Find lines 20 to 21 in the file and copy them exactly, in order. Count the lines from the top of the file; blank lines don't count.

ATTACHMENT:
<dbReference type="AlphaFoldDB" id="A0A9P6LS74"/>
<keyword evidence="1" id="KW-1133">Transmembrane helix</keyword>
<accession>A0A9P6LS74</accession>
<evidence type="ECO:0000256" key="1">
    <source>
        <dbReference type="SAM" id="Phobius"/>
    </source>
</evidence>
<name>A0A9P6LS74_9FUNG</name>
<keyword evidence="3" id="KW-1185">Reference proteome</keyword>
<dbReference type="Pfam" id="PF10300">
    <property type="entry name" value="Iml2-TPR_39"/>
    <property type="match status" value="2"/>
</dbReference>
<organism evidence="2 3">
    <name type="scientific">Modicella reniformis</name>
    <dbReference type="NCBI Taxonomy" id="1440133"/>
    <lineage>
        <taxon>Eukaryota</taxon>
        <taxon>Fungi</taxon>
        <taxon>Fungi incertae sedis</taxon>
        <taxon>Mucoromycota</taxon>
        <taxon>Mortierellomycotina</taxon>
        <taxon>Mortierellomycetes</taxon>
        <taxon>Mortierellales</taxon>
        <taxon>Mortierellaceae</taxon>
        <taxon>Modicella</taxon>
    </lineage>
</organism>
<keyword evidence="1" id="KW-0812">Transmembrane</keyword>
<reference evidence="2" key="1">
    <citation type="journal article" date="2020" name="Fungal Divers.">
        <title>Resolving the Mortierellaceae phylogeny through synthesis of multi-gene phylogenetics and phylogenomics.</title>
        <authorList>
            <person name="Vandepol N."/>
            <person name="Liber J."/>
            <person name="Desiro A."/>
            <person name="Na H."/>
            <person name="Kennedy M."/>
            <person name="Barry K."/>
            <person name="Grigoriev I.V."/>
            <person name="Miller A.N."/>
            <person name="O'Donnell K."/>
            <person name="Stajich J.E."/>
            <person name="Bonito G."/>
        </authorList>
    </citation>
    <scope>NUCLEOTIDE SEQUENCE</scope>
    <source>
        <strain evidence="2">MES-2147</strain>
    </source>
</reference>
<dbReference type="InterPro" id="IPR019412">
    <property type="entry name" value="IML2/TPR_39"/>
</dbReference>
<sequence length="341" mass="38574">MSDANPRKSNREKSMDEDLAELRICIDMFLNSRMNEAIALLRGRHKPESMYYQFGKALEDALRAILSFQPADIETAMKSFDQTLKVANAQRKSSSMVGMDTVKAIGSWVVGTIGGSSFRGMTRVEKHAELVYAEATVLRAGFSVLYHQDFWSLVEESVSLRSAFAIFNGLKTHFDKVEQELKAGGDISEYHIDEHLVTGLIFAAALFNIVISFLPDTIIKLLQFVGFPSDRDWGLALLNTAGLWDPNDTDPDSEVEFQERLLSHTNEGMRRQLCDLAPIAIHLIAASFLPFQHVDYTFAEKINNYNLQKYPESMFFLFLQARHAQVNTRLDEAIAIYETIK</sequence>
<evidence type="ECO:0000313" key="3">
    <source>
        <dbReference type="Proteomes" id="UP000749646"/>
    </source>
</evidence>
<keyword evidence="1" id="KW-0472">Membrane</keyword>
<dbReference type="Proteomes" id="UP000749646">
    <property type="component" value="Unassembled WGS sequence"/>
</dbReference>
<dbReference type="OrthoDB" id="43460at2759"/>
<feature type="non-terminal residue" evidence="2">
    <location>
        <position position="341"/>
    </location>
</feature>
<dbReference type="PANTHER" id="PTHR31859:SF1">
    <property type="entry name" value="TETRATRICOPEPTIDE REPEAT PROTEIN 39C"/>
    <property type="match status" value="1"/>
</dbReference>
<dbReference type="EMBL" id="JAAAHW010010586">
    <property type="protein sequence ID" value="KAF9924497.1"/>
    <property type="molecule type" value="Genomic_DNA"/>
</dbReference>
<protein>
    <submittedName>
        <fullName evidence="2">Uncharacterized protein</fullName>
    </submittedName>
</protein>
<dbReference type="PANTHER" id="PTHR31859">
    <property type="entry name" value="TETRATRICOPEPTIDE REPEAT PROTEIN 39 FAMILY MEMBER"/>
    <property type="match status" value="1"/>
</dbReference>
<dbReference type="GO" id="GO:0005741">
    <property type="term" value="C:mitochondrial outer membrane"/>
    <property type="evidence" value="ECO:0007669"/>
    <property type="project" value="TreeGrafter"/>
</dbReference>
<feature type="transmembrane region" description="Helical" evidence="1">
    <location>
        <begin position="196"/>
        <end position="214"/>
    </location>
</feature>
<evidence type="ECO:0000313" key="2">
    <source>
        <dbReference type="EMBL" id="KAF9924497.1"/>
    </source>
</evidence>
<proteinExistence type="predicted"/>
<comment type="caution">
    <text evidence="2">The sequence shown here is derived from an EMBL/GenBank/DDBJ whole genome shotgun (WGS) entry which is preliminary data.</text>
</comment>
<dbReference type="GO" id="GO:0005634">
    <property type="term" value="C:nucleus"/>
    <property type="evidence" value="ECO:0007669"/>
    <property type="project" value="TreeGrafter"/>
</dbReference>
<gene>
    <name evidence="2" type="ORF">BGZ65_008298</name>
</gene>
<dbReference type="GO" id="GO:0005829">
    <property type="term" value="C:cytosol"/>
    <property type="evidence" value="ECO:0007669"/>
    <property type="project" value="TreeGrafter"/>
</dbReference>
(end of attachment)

        <taxon>Fungi</taxon>
        <taxon>Fungi incertae sedis</taxon>